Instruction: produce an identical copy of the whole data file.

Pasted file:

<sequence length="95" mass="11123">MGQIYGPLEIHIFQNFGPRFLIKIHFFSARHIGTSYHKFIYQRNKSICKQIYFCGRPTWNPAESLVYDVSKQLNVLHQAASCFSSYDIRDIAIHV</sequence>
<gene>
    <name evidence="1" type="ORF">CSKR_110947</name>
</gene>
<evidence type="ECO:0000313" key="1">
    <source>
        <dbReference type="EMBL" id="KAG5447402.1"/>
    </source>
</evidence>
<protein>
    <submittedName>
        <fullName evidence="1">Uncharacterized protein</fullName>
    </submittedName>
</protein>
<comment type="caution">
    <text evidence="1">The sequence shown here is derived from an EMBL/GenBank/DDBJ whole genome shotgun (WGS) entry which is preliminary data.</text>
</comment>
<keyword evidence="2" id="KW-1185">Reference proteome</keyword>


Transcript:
<sequence length="95" mass="11123">MGQIYGPLEIHIFQNFGPRFLIKIHFFSARHIGTSYHKFIYQRNKSICKQIYFCGRPTWNPAESLVYDVSKQLNVLHQAASCFSSYDIRDIAIHV</sequence>
<gene>
    <name evidence="1" type="ORF">CSKR_110947</name>
</gene>
<evidence type="ECO:0000313" key="1">
    <source>
        <dbReference type="EMBL" id="KAG5447402.1"/>
    </source>
</evidence>
<protein>
    <submittedName>
        <fullName evidence="1">Uncharacterized protein</fullName>
    </submittedName>
</protein>
<comment type="caution">
    <text evidence="1">The sequence shown here is derived from an EMBL/GenBank/DDBJ whole genome shotgun (WGS) entry which is preliminary data.</text>
</comment>
<keyword evidence="2" id="KW-1185">Reference proteome</keyword>